Red sails and Grand Rapids seedlings in the garden path
It’s an odd time for the old greenhouse right now. Although it’s dipping down nightly to near freezing outside (and thus about 45* inside) it is still awfully warm in there during the day. The other greenhouse, the one without the plastic on it yet (grumble grumble that’s what we’re doing Saturday so help me) is filled with growing lettuces: they like it cool. They even like frost. If I had transplanted them into the old greenhouse, they’d shoot into flower, it’s still so hot in there during the day.
SO it’s too warm for big seedlings. I also think it’s too warm for seeds, though I will be making a first planting of arugula and minutina (a type of plantain) this weekend. I will wait a couple more weeks yet until I do more seeds, mostly of lettuce and spinach.
What have I done in there then? Well, the peppers are still happy. The pumpkins are slowly ripening to orange. And I have done my first plantings of the allium family. I divided one large clump of bunching onions (scallions) to a new area. I also sowed a bunch of little sets of the Egyptian walking onions. I even planted some leek bulbs. What the heck are leek bulbs? Well, if you overwinter leeks, they’ll produce flowers for you the next year…a good thing for seed-savers like me. If you allow the plant to stay there after harvesting the flower, it will often do two things to hopefully extend its life: it might produce leek pearls (little leeks growing right off the main leek) or leek bulbs. Elephant garlic is actually a type of leek that’s prone to bulbing. Anyway, when I harvested my seed stock leeks, I found quite a few bulbs and a few more pearls attached to the dying parent plants. I planted the pearls and saved the bulbs until now.
But I am still casting about to find some things to plant in the garden that are not seeds. Lazy gardening has come in handy once again! The kid and I found some lettuce babies growing in the path next to the lettuces I had allowed to go to seed. The babies are tiny (under 2″) but she and I slowly uprooted them Wednesday and transfered them to a waiting garden bed.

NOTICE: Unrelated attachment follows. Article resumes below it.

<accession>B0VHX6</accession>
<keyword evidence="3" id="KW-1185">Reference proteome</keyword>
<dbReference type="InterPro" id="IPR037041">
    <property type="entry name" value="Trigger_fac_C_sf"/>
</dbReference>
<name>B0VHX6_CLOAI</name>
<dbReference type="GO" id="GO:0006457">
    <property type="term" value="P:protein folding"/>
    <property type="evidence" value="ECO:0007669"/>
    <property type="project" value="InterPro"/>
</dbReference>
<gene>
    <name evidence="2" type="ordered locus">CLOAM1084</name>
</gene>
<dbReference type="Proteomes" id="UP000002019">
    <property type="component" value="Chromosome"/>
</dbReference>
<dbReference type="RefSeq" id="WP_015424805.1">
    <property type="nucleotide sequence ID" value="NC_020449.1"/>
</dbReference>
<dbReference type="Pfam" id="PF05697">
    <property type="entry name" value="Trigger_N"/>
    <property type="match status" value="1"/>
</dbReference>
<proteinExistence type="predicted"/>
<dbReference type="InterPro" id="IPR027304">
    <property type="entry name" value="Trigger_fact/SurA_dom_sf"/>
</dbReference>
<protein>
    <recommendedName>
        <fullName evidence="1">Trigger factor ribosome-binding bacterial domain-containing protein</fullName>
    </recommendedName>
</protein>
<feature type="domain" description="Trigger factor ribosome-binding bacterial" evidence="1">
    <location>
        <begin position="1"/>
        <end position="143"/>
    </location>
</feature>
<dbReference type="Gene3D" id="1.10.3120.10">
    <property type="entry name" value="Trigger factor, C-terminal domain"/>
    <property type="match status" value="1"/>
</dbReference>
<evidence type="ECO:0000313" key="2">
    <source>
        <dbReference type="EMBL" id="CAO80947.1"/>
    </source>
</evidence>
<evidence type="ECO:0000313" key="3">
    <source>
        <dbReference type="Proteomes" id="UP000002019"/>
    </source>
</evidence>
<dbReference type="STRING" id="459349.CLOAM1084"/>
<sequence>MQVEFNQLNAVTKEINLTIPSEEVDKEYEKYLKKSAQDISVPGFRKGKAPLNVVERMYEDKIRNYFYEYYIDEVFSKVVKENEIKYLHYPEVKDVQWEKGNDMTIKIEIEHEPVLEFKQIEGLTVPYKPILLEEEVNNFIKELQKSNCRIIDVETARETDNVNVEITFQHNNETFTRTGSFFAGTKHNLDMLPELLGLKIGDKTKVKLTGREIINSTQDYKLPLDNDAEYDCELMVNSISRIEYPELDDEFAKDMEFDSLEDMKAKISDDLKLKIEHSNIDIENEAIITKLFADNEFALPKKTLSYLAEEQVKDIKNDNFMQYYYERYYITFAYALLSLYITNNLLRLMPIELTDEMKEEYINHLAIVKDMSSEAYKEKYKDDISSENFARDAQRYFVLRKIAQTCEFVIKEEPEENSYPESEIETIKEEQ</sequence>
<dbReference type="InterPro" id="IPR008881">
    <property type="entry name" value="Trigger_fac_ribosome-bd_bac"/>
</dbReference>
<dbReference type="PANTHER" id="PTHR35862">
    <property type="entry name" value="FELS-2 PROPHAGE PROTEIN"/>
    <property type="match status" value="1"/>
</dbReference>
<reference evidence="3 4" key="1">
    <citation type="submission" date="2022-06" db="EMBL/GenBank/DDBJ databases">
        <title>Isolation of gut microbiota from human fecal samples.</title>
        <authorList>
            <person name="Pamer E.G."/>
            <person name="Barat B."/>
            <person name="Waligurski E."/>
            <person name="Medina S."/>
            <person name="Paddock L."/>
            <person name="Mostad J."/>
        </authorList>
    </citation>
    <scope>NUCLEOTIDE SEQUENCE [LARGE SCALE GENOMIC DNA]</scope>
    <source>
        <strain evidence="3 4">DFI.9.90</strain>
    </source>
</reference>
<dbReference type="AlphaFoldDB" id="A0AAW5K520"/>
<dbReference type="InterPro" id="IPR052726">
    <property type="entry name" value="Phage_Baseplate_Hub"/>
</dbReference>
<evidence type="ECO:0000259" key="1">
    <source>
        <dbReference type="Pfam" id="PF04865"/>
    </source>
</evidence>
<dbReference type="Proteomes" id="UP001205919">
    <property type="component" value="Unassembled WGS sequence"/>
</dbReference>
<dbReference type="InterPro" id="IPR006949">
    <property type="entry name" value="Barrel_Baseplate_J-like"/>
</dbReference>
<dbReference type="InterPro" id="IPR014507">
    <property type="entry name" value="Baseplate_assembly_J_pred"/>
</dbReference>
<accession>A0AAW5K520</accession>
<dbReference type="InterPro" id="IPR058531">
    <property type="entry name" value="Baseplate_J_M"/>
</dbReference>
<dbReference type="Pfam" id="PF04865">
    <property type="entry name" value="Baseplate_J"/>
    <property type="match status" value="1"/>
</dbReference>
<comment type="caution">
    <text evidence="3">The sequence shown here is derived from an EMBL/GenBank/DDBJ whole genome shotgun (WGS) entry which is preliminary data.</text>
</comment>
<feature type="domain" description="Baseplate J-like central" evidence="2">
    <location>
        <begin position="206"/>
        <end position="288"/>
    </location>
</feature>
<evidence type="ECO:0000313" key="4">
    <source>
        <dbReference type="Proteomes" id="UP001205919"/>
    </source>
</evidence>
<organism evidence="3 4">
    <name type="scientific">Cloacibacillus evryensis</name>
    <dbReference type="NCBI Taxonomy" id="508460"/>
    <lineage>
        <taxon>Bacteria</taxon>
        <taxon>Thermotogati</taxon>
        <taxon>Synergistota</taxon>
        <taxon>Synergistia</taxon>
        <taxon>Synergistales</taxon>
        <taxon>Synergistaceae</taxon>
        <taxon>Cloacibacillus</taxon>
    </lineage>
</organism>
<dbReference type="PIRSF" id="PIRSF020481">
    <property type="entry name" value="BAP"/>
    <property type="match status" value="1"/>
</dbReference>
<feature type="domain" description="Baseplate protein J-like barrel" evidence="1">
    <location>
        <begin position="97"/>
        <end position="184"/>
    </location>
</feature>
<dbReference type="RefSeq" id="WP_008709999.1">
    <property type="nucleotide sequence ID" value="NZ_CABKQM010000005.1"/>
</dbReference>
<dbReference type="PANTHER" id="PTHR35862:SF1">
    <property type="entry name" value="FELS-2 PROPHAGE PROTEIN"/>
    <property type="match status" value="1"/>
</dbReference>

New home for the babies
Oooh…I had no idea leeks would do that. Sounds great since I always have terrible trouble growing leeks from seed. I’m going to try again next year, of course, and I’ll leave a few in the ground to see if they bulb.
I’m lousy at growing leeks too but I’ll try again next year. I’m curious…do you keep any of the apples/pears in storage or do you put them up in some form or another?
Taylor, yeah, leeks can be kind of tricky…I tend to oversow to kind of hedge my bets. One of the leeks was on its 3rd season; this little guy produced all kinds of pearls and a good 3 bulbs! The others were just 2nd season ones. I just find it fun how much my tightwaddery and laziness are paying off.
Hey Kathy. I also store about a bushel or two of apples, usually the storage types, but…I am really not sure what kinds of apples mine are (storage or not) so we’ll just have to see how they do in the root cellar. But yeah, I have about 3 bushels of apples now that will be turned into sauce and the like. Yep. That’s a lot of apples but…applesauce cake is mighty yummy! We tend to go through about 25 quarts of the stuff.
That soil looks SO familiar! Nothing quite like clay. 🙂
How’d those leek bulblets work out for you? I have clumps of leeks and I’m breaking the biggest ones off to eat and will plant the others in leek-like fashion in trenches. A lot of work. Does it work? I’m happy if they just make flowers.
I ran across your blog today when seeking “planting leeks from bulbs.” glad I did. Looks like we have a few things in common.
Here’s my blog post about leeks: